Pay Attention to Sealing and Insulation in Your Illinois Home for Year-Round Efficiency
No matter how efficient the heating and cooling systems are in your Highland Park home, if the outer envelope of the building isn’t sealed and insulated properly, your utility bills will be much higher than they need to be. With the following tips, you can learn to identify the areas where your home’s sealing and insulation may be sub-par and learn the steps you can take to improve the situation in order to keep your home energy efficient and comfortable all year long:
Finding Areas With Sealing and Insulation Problems
For the best identification of problem areas, you may want to consider having a full energy evaluation done, which uses methods such as the blower door test and infrared cameras to locate areas that have air leaks or poor insulation, even if they’re hidden from view. On your own, however, you can spot most of the problem areas using the following steps:
- From the outside of your home, inspect the foundation for cracks that could allow air to escape, and check for any missing or broken siding and trim pieces.
- Examine the perimeter of door and window openings for visible gaps where the frames meet the siding, and if storm windows are present, make sure they’re seated properly against the window frames.
- Check the exterior of the home for plumbing, gas and electrical lines that run through the exterior walls, and make sure there are no gaps around the lines.
- Locate any dryer or exhaust fan vents and make sure they open and close properly, and that they’re properly sealed where they meet the siding.
- From the ground, check the roof for any obvious signs of damage, such as warped, missing or broken shingles.
- From the inside of the home on a windy day, use a stick of incense or something similar to detect drafts around windows, doors, exhaust vents, electrical boxes, and any cracks in the walls or ceilings for drafts.
- In the basement and attic, check the areas around plumbing lines, waste vents, electric lines, chimneys and flues for gaps where they go through the wood frame of the house.
- Where it is accessible, inspect the insulation for signs of damage, such as mold, and note any areas where insulation is missing.
- Check underneath dirty insulation for signs of air leaks, which will deposit dust into the insulation as the air moves through it.
- Measure the amount of insulation present.
Sealing and Insulation Improvements You Can Do Yourself
While jobs like repairing the siding and roof are best left to professionals, some of the sealing and insulation improvements can be done yourself with the following tips, if you are somewhat handy and would like to save some money:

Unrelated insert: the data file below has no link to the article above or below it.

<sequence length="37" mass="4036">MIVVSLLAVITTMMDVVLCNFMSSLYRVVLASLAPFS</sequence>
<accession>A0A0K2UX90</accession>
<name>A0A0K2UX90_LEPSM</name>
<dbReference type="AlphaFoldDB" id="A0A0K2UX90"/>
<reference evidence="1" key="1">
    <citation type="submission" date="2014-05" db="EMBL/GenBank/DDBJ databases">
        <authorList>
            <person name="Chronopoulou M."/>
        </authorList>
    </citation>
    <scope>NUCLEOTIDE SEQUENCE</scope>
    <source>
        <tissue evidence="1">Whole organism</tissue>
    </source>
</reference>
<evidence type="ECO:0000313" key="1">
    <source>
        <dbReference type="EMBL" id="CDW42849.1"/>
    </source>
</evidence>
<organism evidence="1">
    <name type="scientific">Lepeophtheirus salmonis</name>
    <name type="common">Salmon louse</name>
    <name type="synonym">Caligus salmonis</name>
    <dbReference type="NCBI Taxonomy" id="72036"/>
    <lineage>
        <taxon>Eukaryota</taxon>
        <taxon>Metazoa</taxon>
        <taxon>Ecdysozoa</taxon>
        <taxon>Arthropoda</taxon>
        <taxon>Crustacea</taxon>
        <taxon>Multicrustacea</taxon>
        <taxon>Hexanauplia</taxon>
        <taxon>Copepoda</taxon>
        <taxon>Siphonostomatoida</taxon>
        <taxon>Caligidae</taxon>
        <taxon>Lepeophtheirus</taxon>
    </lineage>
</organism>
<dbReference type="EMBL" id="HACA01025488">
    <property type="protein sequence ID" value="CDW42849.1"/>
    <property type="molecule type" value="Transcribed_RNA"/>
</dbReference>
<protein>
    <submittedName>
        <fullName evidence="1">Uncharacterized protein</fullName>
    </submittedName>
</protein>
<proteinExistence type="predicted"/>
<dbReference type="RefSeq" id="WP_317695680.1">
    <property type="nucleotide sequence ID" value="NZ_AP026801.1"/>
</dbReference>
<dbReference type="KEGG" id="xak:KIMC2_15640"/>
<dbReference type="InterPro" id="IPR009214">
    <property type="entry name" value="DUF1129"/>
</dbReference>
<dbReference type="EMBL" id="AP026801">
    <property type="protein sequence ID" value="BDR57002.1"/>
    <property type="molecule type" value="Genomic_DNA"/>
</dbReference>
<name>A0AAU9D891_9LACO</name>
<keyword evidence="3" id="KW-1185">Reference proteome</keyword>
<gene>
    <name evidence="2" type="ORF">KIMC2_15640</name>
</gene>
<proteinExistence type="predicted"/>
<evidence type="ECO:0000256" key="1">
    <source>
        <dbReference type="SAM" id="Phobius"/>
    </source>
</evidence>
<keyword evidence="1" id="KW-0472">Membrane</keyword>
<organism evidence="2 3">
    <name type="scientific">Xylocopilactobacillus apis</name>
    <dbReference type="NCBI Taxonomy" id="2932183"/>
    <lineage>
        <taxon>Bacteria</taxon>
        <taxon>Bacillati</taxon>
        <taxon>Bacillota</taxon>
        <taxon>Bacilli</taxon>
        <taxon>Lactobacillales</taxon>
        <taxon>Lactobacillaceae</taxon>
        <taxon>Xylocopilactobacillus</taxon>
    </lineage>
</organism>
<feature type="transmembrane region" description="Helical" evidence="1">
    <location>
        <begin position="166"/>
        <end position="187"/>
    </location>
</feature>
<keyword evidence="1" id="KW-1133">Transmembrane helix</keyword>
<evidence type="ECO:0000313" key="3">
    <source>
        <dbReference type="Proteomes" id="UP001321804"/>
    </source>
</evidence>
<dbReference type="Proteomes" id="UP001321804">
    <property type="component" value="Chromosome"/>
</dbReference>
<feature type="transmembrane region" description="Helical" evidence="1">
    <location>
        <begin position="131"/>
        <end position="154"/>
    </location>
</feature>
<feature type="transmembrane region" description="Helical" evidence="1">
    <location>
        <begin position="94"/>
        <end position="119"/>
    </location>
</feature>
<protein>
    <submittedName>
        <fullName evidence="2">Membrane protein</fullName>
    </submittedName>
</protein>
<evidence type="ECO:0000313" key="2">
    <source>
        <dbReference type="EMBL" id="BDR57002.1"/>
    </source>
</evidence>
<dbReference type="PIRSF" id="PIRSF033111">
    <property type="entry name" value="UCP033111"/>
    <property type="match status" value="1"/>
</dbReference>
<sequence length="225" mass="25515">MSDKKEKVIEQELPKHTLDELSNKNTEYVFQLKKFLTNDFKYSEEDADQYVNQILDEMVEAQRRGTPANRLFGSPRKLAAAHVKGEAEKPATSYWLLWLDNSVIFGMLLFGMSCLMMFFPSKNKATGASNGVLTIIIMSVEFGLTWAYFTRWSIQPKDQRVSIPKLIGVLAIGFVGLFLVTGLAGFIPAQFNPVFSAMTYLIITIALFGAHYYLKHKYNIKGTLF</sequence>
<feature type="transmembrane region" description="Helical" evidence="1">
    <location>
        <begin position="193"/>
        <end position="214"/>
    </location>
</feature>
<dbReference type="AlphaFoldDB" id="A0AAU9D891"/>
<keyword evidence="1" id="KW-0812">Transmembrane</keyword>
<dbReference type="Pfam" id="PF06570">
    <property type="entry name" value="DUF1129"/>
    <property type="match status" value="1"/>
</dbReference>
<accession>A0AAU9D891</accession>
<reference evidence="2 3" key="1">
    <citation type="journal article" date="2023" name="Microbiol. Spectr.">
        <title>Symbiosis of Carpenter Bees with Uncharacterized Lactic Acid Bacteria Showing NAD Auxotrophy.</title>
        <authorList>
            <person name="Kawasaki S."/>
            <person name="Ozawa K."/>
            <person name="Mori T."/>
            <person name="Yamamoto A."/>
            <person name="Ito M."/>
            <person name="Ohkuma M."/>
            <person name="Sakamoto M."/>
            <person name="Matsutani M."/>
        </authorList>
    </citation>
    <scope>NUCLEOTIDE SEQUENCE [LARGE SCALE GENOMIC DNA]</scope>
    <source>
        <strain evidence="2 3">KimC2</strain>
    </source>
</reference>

- Install foam, rubber or cork weatherstripping around the operable portions of doors and windows, where compressing the material will create a tight seal.
- Apply caulk or use rope-type weatherstripping around the fixed portions of doors and windows to seal any other gaps, including where the frames meet the siding.
- Use the appropriate caulk for the material to seal cracks in the foundation and siding, gaps around plumbing, gas and electrical lines, exhaust fans, vents and electrical fixtures on the outside of the home.
- For gaps larger than half an inch, use a combination of expanding foam insulation and caulk to create a proper seal.
- Use caulk to seal around any plumbing or electrical lines that pass through the framing in the attic and basement.
- Use flashing and high-temperature caulk to create an airspace around chimneys and flues to prevent contact with insulation, and use either flashing or screen to do the same for recessed lighting that’s not rated for contact with insulation.
- Install insulation baffles in the eaves of the attic before adding insulation to ensure proper roof ventilation.
- If the attic floor has 3 to 4 inches of insulation already, replace any damaged insulation and add up to R-49 to the existing insulation, using alternating perpendicular layers.
- If there’s no insulation in the attic at all, add a minimum of R-49, up to a maximum of R-60.
- For the basement floors, use R-25 to R-30, and go with R-19 for the walls. If the siding is replaced, add foam beneath it to increase the wall’s insulation.
To learn more about how proper sealing and insulation can help your HVAC system perform more efficiently, contact the experts at Carefree Comfort, Inc. Heating & Air. We serve Highland Park and surrounding areas.
Image Provided by Shutterstock.com
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